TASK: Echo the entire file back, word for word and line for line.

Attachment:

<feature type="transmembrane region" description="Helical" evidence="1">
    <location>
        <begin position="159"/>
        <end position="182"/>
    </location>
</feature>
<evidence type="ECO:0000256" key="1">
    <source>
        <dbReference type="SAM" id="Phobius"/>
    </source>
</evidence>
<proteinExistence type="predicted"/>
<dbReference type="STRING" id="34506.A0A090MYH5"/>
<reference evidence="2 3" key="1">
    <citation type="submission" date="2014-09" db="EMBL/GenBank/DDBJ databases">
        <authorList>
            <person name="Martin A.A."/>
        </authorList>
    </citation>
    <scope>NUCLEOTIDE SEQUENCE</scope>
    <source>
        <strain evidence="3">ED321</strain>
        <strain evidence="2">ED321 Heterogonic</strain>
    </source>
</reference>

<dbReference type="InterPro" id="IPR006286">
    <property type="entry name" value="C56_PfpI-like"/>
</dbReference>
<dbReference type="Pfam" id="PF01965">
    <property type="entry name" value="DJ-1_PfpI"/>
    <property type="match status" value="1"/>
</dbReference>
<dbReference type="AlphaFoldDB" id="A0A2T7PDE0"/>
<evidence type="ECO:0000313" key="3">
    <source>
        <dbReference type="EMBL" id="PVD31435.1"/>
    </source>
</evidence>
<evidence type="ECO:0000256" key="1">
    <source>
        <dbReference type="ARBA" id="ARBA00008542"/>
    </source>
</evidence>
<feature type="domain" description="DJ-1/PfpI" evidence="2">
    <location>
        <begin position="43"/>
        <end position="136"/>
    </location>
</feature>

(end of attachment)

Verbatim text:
<feature type="transmembrane region" description="Helical" evidence="1">
    <location>
        <begin position="159"/>
        <end position="182"/>
    </location>
</feature>
<evidence type="ECO:0000256" key="1">
    <source>
        <dbReference type="SAM" id="Phobius"/>
    </source>
</evidence>
<proteinExistence type="predicted"/>
<dbReference type="STRING" id="34506.A0A090MYH5"/>
<reference evidence="2 3" key="1">
    <citation type="submission" date="2014-09" db="EMBL/GenBank/DDBJ databases">
        <authorList>
            <person name="Martin A.A."/>
        </authorList>
    </citation>
    <scope>NUCLEOTIDE SEQUENCE</scope>
    <source>
        <strain evidence="3">ED321</strain>
        <strain evidence="2">ED321 Heterogonic</strain>
    </source>
</reference>

<dbReference type="InterPro" id="IPR006286">
    <property type="entry name" value="C56_PfpI-like"/>
</dbReference>
<dbReference type="Pfam" id="PF01965">
    <property type="entry name" value="DJ-1_PfpI"/>
    <property type="match status" value="1"/>
</dbReference>
<dbReference type="AlphaFoldDB" id="A0A2T7PDE0"/>
<evidence type="ECO:0000313" key="3">
    <source>
        <dbReference type="EMBL" id="PVD31435.1"/>
    </source>
</evidence>
<evidence type="ECO:0000256" key="1">
    <source>
        <dbReference type="ARBA" id="ARBA00008542"/>
    </source>
</evidence>
<feature type="domain" description="DJ-1/PfpI" evidence="2">
    <location>
        <begin position="43"/>
        <end position="136"/>
    </location>
</feature>